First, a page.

I came across this article as an interesting read. However, having worked at Uber, where we were super early adopters of microservices, getting to over 1,000 microservices which brought a lot of unexpected pain points, I do feel to add the downsides of microservices - and why you don’t really hear engineers from Uber boasting about how great thousands of microservices are.
First, it’s testing, specifically, the difficulty of integration testing that results in outages. When you have microservices that depend on each other and are deployed independently, one of the most common causes of outages will be ServiceA deployed, then ServiceB - unaware of the latest change in ServiceA - deployed and boom, a problem that an integration test could have caught. Ok, so how do we write that test? Well, we now either need to have the same codebase or stop any deploys from going out without checking out the latest code for the services and running the tests they depend on. Ok, so that’s not really autonomous deployment… and try solving this problem for dozens of dependent services.
Second, it’s library versions and conventions. When you start with 2 or 3 microservices that used to be the same monolith, you probably have the same version of libraries and use the same conventions. Fast forward to 15 microservices and a vulnerability discovered in an old version of a dependency. Chances are, the versions of third-party libraries will be all over the place as each microservice will update at different times - making some of them a security vulnerability. And the conventions on what style to follow or what linting rules to have will also drift apart.
Third, it’s about (build) tooling. With a monolith, there is the same linting, static analysis, test coverage requirements in-place. With microservices, unless there’s some team helping with tooling, it will likely be pretty adhoc: some services having a high quality bar, others not really.
Finally, ownership and repsonding to incidents. When it’s easy to create microservices, it’s tempting to do so. But people often underestimate the maintenance need of these - or just ignore it, if it’s too much. Over time, this might mean to zombie services - ones that are either not maintained/monitored actively or ones that are deployed, but have little to no use. Developers of small services might move on and leave these behind until someone else stumbles across them.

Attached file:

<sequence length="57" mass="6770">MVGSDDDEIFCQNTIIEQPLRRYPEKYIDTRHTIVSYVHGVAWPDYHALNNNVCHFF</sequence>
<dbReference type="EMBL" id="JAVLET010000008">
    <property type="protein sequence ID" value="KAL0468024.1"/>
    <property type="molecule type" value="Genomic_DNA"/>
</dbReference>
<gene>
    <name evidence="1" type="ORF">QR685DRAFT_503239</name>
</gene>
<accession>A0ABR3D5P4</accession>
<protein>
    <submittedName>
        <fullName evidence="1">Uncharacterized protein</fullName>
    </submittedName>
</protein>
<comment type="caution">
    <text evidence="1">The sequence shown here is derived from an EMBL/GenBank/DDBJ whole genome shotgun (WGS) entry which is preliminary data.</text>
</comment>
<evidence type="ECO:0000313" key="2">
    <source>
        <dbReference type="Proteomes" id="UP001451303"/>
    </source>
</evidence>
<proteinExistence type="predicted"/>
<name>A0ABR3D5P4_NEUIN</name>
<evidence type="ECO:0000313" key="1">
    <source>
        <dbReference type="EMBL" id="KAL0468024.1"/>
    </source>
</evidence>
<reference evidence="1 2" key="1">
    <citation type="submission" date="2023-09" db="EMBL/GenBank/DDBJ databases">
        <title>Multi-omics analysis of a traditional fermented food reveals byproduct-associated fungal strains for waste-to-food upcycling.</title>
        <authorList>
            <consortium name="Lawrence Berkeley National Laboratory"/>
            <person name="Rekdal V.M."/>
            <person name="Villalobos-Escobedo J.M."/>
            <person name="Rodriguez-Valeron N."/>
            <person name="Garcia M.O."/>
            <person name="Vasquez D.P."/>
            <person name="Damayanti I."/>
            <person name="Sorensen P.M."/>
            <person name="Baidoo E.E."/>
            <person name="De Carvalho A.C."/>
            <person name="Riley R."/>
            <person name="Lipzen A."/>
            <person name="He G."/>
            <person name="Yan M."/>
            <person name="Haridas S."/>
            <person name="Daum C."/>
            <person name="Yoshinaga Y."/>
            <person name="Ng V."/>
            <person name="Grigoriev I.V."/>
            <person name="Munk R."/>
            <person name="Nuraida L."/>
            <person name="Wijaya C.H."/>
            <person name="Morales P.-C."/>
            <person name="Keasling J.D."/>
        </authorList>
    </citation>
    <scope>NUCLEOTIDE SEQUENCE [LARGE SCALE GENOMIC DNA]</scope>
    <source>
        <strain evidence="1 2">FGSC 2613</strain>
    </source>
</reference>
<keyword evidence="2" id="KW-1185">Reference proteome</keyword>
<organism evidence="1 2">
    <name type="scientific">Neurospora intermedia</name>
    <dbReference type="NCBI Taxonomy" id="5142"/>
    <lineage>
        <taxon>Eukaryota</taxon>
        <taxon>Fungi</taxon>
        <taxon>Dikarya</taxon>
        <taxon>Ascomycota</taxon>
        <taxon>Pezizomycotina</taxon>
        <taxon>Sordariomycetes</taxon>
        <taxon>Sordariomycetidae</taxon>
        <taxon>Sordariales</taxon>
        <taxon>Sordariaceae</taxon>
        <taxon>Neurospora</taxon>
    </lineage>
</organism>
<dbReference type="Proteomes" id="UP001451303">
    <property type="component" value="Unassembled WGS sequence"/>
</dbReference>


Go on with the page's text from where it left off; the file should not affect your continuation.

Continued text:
All the above being said, we still use microservices extensively… except we’re conscious of (not) creating overly small and simple ones, as well as realize that investing in tooling to solve the testing and library versions/convetions pain points is a must.
We’re starting to break up our monolith and are definitely worried about the pain points you mention.
Do you have an opinion about Pact to try to deal with some of the integration testing issues?
We’re also planning to not go “micro” with our services. Our current plan is for roughly 1 service for every 2 engineers, but half of those services won’t even change very often (think stuff like feature flags). Hopefully the relatively small number of services will make our lives more manageable as well.
I really don’t understand this argument. So, what stops you from writing an extremely simple library that pretends function calls are requests to a microservice? What stops you from organising your codebase so that each team is responsible for a library or just a collection of files?
I have been thinking a bit about this recently, and in the end, I think the difference is human laziness. When deploying as a monolith it is noticeably easier to “cheat” and cross the library boundary in a way that increases coupling slightly. (I suspect this is because you don’t have to worry about synchronizing deployment and making this new version dependence explicit.) With a service oriented architecture, the independence of components is slightly more marked, making accidental coupling harder to sneak in.
However, finding developers that are disciplined enough to treat component boundaries with the same reverence as service boundaries turns out to be hard. I currently work with the most skilled team I have ever met, and we all still get tempted to couple components from time to time.
Thanks for this comment; I suspected this is one half of the answer, and I think the other answer is introducing a service boundary forces you to turn your actions into data. So you want something done, instead of scattering the business logic and execution over a number of classes, you’re forced to turn that intention into a self contained piece of data that describes it, and then you pass it through a medium that logs it. All of this is great for software architecture and debugging/testing.
But again, you don’t need microservices to force you for any of this. I’ll go as far as to claim that microservices are a political tool to bring some functional programming sanity to an OOP environment. So, my response is, give into your intuition about what’s good software architecture and go full functional, without crippling yourself with microservices (unless you’re google-scale and actually need all the real benefits of microservices that you actually need when your project has hundreds of developers).